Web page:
The valley below

Shadows and light

One of many rocky outcrops

 

I reached a false summit about 1.5hrs after leaving the car behind, and only now could I actually see the summit of Mt Barrosa ahead of me. The steepest section of the hike was behind me by this point, but the path quality deteriorated from here on in, where large sections involved simply making a bee-line for the next orange pole, as it continued the ongoing climb. Now the view up the valley revealed Lake Clearwater and Mt Guy as well as Lake Heron, and this remained my view the rest of the way up.

View from the false ridge

Looking towards the summit ridge

Panorama from the mountain flank

Looking upwards

 

Although the gradient of the hike was not as steep as the lower section, there was a lot more scree and boulders underfoot, but the orange poles did enough to guide you in the right direction. However, when the ridge line was finally reached, even the orange poles disappeared. A fence split the ridge line in two, and it was easy to follow this until the unmarked summit (1364m/4475ft) was reached. A lonely orange pole stood proud at the top, and clusters of large rocks made for an interesting summit.

Nearing the summitMt Barrosa summit

Rocky panorama

Summit panorama

 

I have read on some sites that from the summit, Aoraki/Mt Cook is visible, but I don’t believe this is true. There was certainly a distinctive mountain top on the horizon, but I think this is most likely Mt D’Archiac or another peak. In my mind, Mt Cook is both too far away and behind too many tall peaks to be visible from there. What is visible though, is Mt Somers and the tramping track that skirts its circumference, as well as a plethora of other mountains. Looking east, the Pacific Ocean was just visible through the haze.

Mt Somers

Mt Guy

 

With little to no wind at the summit, it was pleasant, and I loitered up there on my own for quite some time, enjoying the solitude and the view. It had been a while since I’d enjoyed a quiet summit, having hiked many popular routes this summer. Retracing my steps the way I had come, meant that after negotiating the upper reaches where the lack of distinct path meant a lot of foot watching, the lower portions meant I could enjoy the view a bit more. By now early-afternoon, the sun had shifted so that the shadows played out differently on the return leg. I found myself almost skipping down, and was surprised to spot another car in the car park as it came back into view. Only at the very bottom, back at the stile into private land, did I come across the occupants: a family out walking their dogs, and the only people I met on the hike. I reached my car 4hrs 5mins after leaving it behind. The Department of Conservation (DOC) sign at the bottom lists the hike as 2.5hrs to the summit. I reached the top in about 2hrs 10mins, only a little ahead of the normally generous timing, but the ease at which I came down, meant the return leg was only about an hour. Then it was a simple case of enjoying the rest of my snacks as I headed back home to Christchurch.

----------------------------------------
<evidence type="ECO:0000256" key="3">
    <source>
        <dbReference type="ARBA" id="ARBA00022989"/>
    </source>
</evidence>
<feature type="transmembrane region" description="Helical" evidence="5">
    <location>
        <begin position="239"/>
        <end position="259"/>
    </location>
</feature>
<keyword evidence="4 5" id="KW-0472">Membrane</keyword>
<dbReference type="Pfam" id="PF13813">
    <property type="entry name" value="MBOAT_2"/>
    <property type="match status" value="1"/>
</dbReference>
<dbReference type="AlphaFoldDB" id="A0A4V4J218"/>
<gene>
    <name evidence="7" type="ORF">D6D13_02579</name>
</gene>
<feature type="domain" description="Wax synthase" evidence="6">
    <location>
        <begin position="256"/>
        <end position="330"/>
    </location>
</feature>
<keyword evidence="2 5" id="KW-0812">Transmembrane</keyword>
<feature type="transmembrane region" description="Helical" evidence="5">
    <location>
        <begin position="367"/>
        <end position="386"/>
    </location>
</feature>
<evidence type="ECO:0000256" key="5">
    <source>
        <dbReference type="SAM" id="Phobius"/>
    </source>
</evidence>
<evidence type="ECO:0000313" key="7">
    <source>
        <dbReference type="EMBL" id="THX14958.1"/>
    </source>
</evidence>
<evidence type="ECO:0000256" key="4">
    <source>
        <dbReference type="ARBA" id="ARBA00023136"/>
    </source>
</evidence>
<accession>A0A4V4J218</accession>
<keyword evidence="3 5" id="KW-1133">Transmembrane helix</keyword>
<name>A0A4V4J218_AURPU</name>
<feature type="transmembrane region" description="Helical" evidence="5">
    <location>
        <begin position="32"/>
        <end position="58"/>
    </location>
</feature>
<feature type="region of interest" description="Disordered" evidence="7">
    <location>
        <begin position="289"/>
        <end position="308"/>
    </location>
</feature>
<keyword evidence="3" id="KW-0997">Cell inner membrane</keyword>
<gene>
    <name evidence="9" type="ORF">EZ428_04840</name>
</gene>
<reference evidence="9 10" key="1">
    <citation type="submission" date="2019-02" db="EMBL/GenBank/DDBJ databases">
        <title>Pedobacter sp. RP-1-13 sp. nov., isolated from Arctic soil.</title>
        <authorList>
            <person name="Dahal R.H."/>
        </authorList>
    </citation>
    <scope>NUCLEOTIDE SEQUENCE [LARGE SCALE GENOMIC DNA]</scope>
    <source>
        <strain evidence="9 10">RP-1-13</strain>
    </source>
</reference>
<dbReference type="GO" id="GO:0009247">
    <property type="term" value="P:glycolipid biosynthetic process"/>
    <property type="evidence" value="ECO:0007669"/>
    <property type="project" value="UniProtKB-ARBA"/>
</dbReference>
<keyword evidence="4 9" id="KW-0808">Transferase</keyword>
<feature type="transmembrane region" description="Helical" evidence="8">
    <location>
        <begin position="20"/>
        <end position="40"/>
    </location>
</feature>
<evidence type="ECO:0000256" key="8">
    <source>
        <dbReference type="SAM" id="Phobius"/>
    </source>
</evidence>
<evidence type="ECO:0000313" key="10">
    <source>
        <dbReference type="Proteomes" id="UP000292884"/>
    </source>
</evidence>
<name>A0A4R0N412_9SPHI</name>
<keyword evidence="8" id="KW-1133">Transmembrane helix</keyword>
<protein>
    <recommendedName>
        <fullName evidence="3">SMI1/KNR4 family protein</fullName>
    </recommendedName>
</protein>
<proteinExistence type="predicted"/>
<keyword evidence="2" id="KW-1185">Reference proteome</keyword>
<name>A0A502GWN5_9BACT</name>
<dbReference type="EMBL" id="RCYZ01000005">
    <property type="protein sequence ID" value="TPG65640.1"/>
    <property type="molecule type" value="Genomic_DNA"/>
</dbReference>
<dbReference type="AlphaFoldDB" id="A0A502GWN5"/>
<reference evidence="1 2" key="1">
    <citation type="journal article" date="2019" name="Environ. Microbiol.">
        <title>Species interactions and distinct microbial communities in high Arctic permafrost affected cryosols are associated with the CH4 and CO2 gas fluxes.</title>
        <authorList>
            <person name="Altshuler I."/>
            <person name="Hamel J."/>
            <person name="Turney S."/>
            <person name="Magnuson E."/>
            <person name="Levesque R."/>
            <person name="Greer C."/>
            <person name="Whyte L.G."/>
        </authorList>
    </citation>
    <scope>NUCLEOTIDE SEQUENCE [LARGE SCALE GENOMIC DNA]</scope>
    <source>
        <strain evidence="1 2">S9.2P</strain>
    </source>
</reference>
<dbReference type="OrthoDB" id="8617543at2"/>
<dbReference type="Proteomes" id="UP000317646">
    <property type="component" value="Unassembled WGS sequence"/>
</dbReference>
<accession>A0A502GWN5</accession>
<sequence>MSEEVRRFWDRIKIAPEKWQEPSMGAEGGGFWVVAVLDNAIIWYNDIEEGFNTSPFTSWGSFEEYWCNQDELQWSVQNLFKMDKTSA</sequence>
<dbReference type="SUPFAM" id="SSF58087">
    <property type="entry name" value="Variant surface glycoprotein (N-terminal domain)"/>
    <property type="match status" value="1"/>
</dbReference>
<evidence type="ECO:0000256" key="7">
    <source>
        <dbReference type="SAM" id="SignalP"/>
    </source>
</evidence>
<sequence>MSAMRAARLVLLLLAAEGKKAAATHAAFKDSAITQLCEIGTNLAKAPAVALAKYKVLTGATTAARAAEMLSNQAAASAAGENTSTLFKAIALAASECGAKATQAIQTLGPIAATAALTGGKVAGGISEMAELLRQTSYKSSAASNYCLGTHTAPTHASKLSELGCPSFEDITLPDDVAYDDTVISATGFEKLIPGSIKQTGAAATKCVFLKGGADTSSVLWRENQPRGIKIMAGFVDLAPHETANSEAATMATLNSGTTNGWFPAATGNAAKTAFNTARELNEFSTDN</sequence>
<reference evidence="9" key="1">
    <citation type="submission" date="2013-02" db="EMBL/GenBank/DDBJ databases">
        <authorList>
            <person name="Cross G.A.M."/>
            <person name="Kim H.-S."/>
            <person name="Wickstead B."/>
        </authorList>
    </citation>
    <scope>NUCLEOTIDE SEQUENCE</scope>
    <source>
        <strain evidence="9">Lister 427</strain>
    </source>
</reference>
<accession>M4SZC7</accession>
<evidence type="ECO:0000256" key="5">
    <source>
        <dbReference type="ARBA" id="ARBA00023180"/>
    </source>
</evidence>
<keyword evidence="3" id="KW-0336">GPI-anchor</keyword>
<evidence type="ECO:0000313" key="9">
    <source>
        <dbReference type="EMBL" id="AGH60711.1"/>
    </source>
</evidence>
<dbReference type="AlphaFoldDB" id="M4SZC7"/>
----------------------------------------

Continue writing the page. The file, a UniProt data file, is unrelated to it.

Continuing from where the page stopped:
Heading back down

Descending towards the false summit

Ashburton Gorge

The valley below

Mount Guy

Within the Hakatere Conservation Park, on the same road as Mount Sunday, but not quite so far along, lies the dominating and striking peak of Mount Guy. It takes about 2hrs to drive there from Christchurch, heading first to the little village of Mount Somers that is nestled near the base of the peak of the same name. Following the signs, the road snakes through and into the mountains until Hakatere where it becomes a long but wide unsealed road. Most of the hikes I’ve done in New Zealand are reached on gravel roads to varying lengths, so I’m used to them to some degree, and as with many New Zealanders, my car is old and pre-battered, so I probably drive these roads with slightly less caution than people who are inexperienced or have rental cars. Still, there are spots on this long road where the grip is better than others, and caution is required when driving along the banks of the lakes or going round bends. On this particular day, I came across a car that had recently gone off the road and down an embankment towards the nearby stream. The driver door was wide open but there was no-one to be seen.